2/7 Dot Net One Shots: The Dot Net staff give their quick thoughts from the previous week in WWE, TNA, MMA and indie wrestling
Welcome to the Dot Net One Shots. Each week, we will present a quick "one shot" thought from each staff member about the previous week in each of the following areas: WWE, TNA and Other (MMA, Indies, etc). Please note that the TNA section was written prior to the February 6 show with the exception of what was written by Chris Shore, who forgot to run this piece on Thursday. He is being severely beaten as you read this.
Will Pruett (Twitter - @itswilltime): Raw seemed like the kind of show we would get with the WrestleMania card currently in question. WWE was thrown for a loop last week, then had to deal with John Cena's injury this week. It's been tough for them. Hopefully they can rebound in the next two weeks going into Elimination Chamber.
Jeff Lutz (Twitter - @JeffreyDLutz): Ironically, C.M. Punk's desire to shelter himself from much of the rest of society was the one trait that allowed outsiders to get to know him the best. In that sense, Punk's apparent departure from WWE is a personal loss for many fans and is difficult to analyze without letting some of that emotion seep in. It's actually somewhat encouraging that Punk was "dejected and defeated" following his meeting with Vince McMahon -- if he cared that much in the midst of general discouragement regarding his creative standing, chances are he'll return someday. But I'm not sure I'm holding my breath.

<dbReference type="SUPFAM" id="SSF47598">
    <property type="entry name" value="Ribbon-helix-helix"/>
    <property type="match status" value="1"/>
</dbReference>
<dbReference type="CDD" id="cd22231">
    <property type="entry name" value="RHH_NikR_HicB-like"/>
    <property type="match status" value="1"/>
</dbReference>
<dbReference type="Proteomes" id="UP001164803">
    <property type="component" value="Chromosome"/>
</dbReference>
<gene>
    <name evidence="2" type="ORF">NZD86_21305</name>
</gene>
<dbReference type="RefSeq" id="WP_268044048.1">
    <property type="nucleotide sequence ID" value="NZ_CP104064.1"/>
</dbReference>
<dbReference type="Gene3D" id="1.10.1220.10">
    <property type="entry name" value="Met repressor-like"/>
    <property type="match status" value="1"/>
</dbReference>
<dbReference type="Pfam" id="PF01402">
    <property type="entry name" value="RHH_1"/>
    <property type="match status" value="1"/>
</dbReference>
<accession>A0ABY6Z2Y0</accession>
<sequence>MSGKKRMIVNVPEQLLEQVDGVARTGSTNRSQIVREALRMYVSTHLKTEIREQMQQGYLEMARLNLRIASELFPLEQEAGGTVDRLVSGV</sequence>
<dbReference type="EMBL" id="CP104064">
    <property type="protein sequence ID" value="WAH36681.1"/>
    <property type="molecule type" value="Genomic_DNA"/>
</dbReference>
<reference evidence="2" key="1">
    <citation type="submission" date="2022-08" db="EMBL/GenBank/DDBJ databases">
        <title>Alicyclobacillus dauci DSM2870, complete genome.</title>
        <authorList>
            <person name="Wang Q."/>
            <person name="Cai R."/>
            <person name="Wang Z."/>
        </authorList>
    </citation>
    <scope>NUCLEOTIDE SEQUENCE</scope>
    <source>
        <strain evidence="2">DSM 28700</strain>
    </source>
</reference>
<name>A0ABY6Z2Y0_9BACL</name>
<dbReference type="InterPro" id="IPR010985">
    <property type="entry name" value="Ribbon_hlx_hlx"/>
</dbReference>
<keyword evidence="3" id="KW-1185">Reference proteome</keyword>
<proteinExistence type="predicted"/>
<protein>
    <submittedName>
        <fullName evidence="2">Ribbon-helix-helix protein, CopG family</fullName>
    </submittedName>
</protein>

Jake Barnett (Twitter - @barnettjake): Raw felt like a show weighed down by uncertainty. Due to the lack of John Cena and CM Punk, and a general lack of creative direction, we got a wrestling heavy show that was ultimately forgettable. It didn't lack entertainment value, but it didn't give you anything that made you feel like Smackdown this coming Friday or Raw next week are appointment viewing. Perhaps it's just the high expectations of WrestleMania season, but this past Monday's show left me wanting.
Zack Zimmerman (Twitter - @InVasionZim): Coming out of the Royal Rumble, things felt nearly concrete towards the most commonly rumored WrestleMania card. However, following Punk's departure and two transitional Raw shows, things feel less certain than they were going into the Rumble. That's not necessarily bad, but they really need to establish what they're going to do and book all upcoming episodes toward the big show to make it feel important. Last year's buyrate may not reflect it in an easily discernible way, but WrestleMania 29 suffered from the last minute lineup shuffle and lack of meaningful build.
Darren Gutteridge (Twitter - @Dazatheg): I remember almost nothing of Raw, other than the segments revolving around the Shield and the Wyatt Family. The Rumble ruined all faith I had in Bryan ever being pushed to the very top, so the clean win did nothing for me, and all other feuds presented escape my memory, but so far the clash between the two power trios has been booked perfectly. Neither team has backed down or been made to look weak, and that is vital to a feud of this type.